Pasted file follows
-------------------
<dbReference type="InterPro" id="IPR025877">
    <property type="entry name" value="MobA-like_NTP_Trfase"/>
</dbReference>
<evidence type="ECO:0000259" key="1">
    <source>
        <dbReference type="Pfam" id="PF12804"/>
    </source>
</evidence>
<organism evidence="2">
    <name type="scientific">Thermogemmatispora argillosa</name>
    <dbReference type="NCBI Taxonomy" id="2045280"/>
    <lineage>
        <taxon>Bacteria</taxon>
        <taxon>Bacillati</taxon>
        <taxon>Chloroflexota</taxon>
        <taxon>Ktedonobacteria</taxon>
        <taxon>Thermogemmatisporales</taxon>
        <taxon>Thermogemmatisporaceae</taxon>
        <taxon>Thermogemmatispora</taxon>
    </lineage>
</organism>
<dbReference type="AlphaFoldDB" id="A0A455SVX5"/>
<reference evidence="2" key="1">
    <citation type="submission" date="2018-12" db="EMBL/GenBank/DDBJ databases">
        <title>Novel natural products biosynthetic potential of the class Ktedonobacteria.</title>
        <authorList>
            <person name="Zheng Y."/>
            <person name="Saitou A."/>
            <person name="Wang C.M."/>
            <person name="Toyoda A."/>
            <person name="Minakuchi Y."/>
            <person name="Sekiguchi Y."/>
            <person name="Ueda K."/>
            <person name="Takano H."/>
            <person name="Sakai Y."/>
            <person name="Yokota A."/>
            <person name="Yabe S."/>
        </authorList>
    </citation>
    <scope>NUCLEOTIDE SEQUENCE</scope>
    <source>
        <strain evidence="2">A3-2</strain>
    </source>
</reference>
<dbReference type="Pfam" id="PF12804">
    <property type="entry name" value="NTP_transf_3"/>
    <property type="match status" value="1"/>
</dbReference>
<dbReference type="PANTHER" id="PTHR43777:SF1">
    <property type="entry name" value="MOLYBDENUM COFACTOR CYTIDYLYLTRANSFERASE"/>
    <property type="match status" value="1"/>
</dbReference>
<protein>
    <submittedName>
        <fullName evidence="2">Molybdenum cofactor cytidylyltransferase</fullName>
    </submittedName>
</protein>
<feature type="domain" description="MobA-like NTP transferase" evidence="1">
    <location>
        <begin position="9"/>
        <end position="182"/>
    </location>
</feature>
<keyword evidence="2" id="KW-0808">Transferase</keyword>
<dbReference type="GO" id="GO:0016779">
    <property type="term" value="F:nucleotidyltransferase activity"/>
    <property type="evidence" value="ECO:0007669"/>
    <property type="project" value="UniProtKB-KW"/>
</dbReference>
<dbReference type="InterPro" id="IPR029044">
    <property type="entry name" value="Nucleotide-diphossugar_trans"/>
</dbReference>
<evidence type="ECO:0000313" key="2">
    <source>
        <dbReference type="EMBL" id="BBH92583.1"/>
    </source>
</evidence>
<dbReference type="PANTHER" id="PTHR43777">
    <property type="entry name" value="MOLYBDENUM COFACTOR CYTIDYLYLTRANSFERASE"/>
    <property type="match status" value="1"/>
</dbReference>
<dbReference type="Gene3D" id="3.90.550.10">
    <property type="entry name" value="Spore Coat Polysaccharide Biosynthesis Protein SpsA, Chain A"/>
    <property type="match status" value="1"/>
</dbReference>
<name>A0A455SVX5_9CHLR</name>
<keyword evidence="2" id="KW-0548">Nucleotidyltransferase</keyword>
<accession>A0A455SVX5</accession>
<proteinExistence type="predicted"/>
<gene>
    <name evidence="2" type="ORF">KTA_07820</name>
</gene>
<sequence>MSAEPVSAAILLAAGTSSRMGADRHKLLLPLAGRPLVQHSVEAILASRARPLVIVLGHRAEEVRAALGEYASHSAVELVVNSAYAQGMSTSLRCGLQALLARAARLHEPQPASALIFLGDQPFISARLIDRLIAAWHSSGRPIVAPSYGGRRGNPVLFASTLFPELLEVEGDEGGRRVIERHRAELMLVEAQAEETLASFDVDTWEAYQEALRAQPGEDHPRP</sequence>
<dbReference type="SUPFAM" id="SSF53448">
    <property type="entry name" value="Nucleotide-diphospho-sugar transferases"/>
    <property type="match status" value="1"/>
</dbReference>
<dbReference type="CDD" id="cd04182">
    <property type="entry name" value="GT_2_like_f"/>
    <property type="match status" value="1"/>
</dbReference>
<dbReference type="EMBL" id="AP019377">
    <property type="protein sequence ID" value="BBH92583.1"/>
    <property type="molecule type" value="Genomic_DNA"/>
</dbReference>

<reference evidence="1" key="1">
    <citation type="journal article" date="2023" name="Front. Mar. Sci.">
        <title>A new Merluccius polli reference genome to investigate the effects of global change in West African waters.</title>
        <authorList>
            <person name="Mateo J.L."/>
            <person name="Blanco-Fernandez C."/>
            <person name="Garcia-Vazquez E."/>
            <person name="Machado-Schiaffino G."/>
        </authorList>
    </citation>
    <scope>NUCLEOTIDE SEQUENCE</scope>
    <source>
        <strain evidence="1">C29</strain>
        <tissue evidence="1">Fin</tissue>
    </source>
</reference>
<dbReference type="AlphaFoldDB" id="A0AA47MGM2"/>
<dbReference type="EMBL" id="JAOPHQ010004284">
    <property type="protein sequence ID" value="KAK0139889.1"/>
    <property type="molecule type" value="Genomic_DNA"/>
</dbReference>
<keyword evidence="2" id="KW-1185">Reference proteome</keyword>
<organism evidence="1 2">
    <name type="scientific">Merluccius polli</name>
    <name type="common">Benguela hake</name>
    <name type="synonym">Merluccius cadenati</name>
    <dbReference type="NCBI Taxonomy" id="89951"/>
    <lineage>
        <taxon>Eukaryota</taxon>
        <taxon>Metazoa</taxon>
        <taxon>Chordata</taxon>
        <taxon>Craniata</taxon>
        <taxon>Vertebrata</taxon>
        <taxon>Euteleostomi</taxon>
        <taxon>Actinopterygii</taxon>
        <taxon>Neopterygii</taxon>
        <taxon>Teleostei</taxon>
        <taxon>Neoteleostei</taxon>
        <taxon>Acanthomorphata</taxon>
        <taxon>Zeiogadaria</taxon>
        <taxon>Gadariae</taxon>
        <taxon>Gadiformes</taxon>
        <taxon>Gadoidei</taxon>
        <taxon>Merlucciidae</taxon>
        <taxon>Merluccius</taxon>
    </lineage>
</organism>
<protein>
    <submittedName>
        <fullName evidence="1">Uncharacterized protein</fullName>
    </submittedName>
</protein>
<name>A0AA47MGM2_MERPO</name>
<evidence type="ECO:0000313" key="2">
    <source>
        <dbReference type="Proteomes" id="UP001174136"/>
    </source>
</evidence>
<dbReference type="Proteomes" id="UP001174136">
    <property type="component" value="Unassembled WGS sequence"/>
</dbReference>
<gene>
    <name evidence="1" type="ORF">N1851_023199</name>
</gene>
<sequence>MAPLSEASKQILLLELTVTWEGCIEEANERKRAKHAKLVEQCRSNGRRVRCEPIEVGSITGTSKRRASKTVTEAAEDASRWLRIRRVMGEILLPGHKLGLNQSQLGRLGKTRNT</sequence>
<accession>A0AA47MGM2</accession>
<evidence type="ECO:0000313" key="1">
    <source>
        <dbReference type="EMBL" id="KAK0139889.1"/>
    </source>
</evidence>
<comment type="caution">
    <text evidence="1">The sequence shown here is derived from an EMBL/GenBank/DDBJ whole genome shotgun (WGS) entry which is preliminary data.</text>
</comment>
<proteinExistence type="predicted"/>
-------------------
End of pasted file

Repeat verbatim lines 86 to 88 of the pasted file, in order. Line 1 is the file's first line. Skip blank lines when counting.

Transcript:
<name>A0A455SVX5_9CHLR</name>
<keyword evidence="2" id="KW-0548">Nucleotidyltransferase</keyword>
<accession>A0A455SVX5</accession>